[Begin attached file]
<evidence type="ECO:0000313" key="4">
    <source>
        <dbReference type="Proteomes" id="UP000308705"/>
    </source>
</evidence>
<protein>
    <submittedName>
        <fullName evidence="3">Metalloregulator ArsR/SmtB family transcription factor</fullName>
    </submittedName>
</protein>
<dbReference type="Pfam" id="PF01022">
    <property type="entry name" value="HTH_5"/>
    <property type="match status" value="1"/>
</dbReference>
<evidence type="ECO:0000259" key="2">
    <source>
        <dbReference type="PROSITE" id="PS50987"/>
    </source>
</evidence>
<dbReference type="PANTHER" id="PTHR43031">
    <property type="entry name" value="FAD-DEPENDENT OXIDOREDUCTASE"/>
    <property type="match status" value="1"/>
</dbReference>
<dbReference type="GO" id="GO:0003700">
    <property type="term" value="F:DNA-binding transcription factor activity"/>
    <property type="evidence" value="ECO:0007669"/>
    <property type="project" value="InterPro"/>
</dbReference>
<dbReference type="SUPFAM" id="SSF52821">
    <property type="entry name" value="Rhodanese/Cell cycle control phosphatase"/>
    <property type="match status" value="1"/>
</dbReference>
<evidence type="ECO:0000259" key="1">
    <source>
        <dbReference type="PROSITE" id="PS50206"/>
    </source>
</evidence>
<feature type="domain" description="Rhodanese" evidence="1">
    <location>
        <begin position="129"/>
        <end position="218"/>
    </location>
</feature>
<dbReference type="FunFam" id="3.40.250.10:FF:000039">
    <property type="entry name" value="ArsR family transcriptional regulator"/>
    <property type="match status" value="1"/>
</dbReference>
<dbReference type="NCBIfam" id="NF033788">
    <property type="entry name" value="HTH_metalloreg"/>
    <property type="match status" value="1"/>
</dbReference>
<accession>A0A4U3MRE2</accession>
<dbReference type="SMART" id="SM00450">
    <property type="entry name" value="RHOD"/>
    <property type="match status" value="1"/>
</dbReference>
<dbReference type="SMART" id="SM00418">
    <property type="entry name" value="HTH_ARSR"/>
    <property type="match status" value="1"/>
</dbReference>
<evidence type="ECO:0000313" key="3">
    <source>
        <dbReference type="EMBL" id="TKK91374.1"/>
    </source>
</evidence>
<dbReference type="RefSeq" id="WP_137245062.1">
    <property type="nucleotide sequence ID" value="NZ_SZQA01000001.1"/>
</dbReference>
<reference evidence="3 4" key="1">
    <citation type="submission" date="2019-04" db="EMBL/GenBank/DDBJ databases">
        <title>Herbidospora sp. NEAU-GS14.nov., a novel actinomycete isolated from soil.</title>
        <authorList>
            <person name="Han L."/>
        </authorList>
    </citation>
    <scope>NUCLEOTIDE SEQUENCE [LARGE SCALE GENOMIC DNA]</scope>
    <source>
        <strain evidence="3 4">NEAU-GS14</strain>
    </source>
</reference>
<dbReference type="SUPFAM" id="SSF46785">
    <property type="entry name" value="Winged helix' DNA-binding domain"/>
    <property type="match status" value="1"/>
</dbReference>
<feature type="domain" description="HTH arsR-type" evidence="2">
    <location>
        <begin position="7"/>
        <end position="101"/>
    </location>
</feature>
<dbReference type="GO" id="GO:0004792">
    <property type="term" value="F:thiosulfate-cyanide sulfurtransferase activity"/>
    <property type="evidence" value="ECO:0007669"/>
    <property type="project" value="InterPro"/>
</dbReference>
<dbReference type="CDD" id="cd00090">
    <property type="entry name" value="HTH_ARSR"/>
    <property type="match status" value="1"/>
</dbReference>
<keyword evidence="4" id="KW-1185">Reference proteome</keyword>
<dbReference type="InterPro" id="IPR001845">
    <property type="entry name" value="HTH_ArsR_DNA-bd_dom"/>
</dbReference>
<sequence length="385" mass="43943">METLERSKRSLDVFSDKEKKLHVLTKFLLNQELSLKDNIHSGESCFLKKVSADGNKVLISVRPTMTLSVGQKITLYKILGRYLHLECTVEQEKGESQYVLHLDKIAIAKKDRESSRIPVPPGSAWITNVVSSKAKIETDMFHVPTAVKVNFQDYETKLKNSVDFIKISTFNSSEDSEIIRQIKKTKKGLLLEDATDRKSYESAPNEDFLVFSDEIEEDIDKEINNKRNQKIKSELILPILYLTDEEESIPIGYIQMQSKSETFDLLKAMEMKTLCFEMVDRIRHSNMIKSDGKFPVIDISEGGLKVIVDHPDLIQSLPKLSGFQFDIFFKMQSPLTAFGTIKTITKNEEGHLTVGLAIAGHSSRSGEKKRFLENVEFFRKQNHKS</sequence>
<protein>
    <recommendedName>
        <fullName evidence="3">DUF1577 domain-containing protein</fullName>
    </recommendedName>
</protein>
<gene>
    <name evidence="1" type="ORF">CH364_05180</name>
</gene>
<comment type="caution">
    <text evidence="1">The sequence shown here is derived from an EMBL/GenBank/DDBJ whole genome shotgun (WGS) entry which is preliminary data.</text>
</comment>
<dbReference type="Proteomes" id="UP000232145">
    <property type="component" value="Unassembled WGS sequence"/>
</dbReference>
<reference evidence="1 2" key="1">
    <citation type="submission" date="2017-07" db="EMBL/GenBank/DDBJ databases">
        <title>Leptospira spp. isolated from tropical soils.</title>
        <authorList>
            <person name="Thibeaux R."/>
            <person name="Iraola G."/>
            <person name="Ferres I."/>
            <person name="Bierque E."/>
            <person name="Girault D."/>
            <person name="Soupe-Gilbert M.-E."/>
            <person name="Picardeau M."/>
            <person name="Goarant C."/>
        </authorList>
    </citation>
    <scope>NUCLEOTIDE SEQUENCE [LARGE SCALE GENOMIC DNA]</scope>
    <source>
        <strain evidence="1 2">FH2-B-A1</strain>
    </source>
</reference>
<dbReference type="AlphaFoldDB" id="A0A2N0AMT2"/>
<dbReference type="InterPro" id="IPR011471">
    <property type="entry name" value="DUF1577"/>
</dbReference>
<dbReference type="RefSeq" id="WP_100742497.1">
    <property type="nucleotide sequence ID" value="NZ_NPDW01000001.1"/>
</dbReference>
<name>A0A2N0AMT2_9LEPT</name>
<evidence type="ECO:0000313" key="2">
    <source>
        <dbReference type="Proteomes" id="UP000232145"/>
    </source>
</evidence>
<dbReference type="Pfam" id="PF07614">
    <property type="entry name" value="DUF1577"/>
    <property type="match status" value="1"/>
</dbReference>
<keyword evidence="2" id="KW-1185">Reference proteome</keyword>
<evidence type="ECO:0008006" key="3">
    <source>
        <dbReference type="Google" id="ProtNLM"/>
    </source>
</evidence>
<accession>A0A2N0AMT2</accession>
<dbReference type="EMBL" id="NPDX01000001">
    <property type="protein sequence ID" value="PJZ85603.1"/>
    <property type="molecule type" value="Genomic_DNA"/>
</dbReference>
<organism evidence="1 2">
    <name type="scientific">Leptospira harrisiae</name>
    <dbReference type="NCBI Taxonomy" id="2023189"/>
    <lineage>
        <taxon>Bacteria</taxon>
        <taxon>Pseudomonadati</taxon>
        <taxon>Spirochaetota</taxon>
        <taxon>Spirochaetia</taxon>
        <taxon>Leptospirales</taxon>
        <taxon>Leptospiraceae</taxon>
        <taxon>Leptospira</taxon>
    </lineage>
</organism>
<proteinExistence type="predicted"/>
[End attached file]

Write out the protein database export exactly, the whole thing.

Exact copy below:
<evidence type="ECO:0000313" key="4">
    <source>
        <dbReference type="Proteomes" id="UP000308705"/>
    </source>
</evidence>
<protein>
    <submittedName>
        <fullName evidence="3">Metalloregulator ArsR/SmtB family transcription factor</fullName>
    </submittedName>
</protein>
<dbReference type="Pfam" id="PF01022">
    <property type="entry name" value="HTH_5"/>
    <property type="match status" value="1"/>
</dbReference>
<evidence type="ECO:0000259" key="2">
    <source>
        <dbReference type="PROSITE" id="PS50987"/>
    </source>
</evidence>
<dbReference type="PANTHER" id="PTHR43031">
    <property type="entry name" value="FAD-DEPENDENT OXIDOREDUCTASE"/>
    <property type="match status" value="1"/>
</dbReference>
<dbReference type="GO" id="GO:0003700">
    <property type="term" value="F:DNA-binding transcription factor activity"/>
    <property type="evidence" value="ECO:0007669"/>
    <property type="project" value="InterPro"/>
</dbReference>
<dbReference type="SUPFAM" id="SSF52821">
    <property type="entry name" value="Rhodanese/Cell cycle control phosphatase"/>
    <property type="match status" value="1"/>
</dbReference>
<evidence type="ECO:0000259" key="1">
    <source>
        <dbReference type="PROSITE" id="PS50206"/>
    </source>
</evidence>
<feature type="domain" description="Rhodanese" evidence="1">
    <location>
        <begin position="129"/>
        <end position="218"/>
    </location>
</feature>
<dbReference type="FunFam" id="3.40.250.10:FF:000039">
    <property type="entry name" value="ArsR family transcriptional regulator"/>
    <property type="match status" value="1"/>
</dbReference>
<dbReference type="NCBIfam" id="NF033788">
    <property type="entry name" value="HTH_metalloreg"/>
    <property type="match status" value="1"/>
</dbReference>
<accession>A0A4U3MRE2</accession>
<dbReference type="SMART" id="SM00450">
    <property type="entry name" value="RHOD"/>
    <property type="match status" value="1"/>
</dbReference>
<dbReference type="SMART" id="SM00418">
    <property type="entry name" value="HTH_ARSR"/>
    <property type="match status" value="1"/>
</dbReference>
<evidence type="ECO:0000313" key="3">
    <source>
        <dbReference type="EMBL" id="TKK91374.1"/>
    </source>
</evidence>
<dbReference type="RefSeq" id="WP_137245062.1">
    <property type="nucleotide sequence ID" value="NZ_SZQA01000001.1"/>
</dbReference>
<reference evidence="3 4" key="1">
    <citation type="submission" date="2019-04" db="EMBL/GenBank/DDBJ databases">
        <title>Herbidospora sp. NEAU-GS14.nov., a novel actinomycete isolated from soil.</title>
        <authorList>
            <person name="Han L."/>
        </authorList>
    </citation>
    <scope>NUCLEOTIDE SEQUENCE [LARGE SCALE GENOMIC DNA]</scope>
    <source>
        <strain evidence="3 4">NEAU-GS14</strain>
    </source>
</reference>
<dbReference type="SUPFAM" id="SSF46785">
    <property type="entry name" value="Winged helix' DNA-binding domain"/>
    <property type="match status" value="1"/>
</dbReference>
<feature type="domain" description="HTH arsR-type" evidence="2">
    <location>
        <begin position="7"/>
        <end position="101"/>
    </location>
</feature>
<dbReference type="GO" id="GO:0004792">
    <property type="term" value="F:thiosulfate-cyanide sulfurtransferase activity"/>
    <property type="evidence" value="ECO:0007669"/>
    <property type="project" value="InterPro"/>
</dbReference>
<dbReference type="CDD" id="cd00090">
    <property type="entry name" value="HTH_ARSR"/>
    <property type="match status" value="1"/>
</dbReference>
<keyword evidence="4" id="KW-1185">Reference proteome</keyword>
<dbReference type="InterPro" id="IPR001845">
    <property type="entry name" value="HTH_ArsR_DNA-bd_dom"/>
</dbReference>
<sequence length="385" mass="43943">METLERSKRSLDVFSDKEKKLHVLTKFLLNQELSLKDNIHSGESCFLKKVSADGNKVLISVRPTMTLSVGQKITLYKILGRYLHLECTVEQEKGESQYVLHLDKIAIAKKDRESSRIPVPPGSAWITNVVSSKAKIETDMFHVPTAVKVNFQDYETKLKNSVDFIKISTFNSSEDSEIIRQIKKTKKGLLLEDATDRKSYESAPNEDFLVFSDEIEEDIDKEINNKRNQKIKSELILPILYLTDEEESIPIGYIQMQSKSETFDLLKAMEMKTLCFEMVDRIRHSNMIKSDGKFPVIDISEGGLKVIVDHPDLIQSLPKLSGFQFDIFFKMQSPLTAFGTIKTITKNEEGHLTVGLAIAGHSSRSGEKKRFLENVEFFRKQNHKS</sequence>
<protein>
    <recommendedName>
        <fullName evidence="3">DUF1577 domain-containing protein</fullName>
    </recommendedName>
</protein>
<gene>
    <name evidence="1" type="ORF">CH364_05180</name>
</gene>
<comment type="caution">
    <text evidence="1">The sequence shown here is derived from an EMBL/GenBank/DDBJ whole genome shotgun (WGS) entry which is preliminary data.</text>
</comment>
<dbReference type="Proteomes" id="UP000232145">
    <property type="component" value="Unassembled WGS sequence"/>
</dbReference>
<reference evidence="1 2" key="1">
    <citation type="submission" date="2017-07" db="EMBL/GenBank/DDBJ databases">
        <title>Leptospira spp. isolated from tropical soils.</title>
        <authorList>
            <person name="Thibeaux R."/>
            <person name="Iraola G."/>
            <person name="Ferres I."/>
            <person name="Bierque E."/>
            <person name="Girault D."/>
            <person name="Soupe-Gilbert M.-E."/>
            <person name="Picardeau M."/>
            <person name="Goarant C."/>
        </authorList>
    </citation>
    <scope>NUCLEOTIDE SEQUENCE [LARGE SCALE GENOMIC DNA]</scope>
    <source>
        <strain evidence="1 2">FH2-B-A1</strain>
    </source>
</reference>
<dbReference type="AlphaFoldDB" id="A0A2N0AMT2"/>
<dbReference type="InterPro" id="IPR011471">
    <property type="entry name" value="DUF1577"/>
</dbReference>
<dbReference type="RefSeq" id="WP_100742497.1">
    <property type="nucleotide sequence ID" value="NZ_NPDW01000001.1"/>
</dbReference>
<name>A0A2N0AMT2_9LEPT</name>
<evidence type="ECO:0000313" key="2">
    <source>
        <dbReference type="Proteomes" id="UP000232145"/>
    </source>
</evidence>
<dbReference type="Pfam" id="PF07614">
    <property type="entry name" value="DUF1577"/>
    <property type="match status" value="1"/>
</dbReference>
<keyword evidence="2" id="KW-1185">Reference proteome</keyword>
<evidence type="ECO:0008006" key="3">
    <source>
        <dbReference type="Google" id="ProtNLM"/>
    </source>
</evidence>
<accession>A0A2N0AMT2</accession>
<dbReference type="EMBL" id="NPDX01000001">
    <property type="protein sequence ID" value="PJZ85603.1"/>
    <property type="molecule type" value="Genomic_DNA"/>
</dbReference>
<organism evidence="1 2">
    <name type="scientific">Leptospira harrisiae</name>
    <dbReference type="NCBI Taxonomy" id="2023189"/>
    <lineage>
        <taxon>Bacteria</taxon>
        <taxon>Pseudomonadati</taxon>
        <taxon>Spirochaetota</taxon>
        <taxon>Spirochaetia</taxon>
        <taxon>Leptospirales</taxon>
        <taxon>Leptospiraceae</taxon>
        <taxon>Leptospira</taxon>
    </lineage>
</organism>
<proteinExistence type="predicted"/>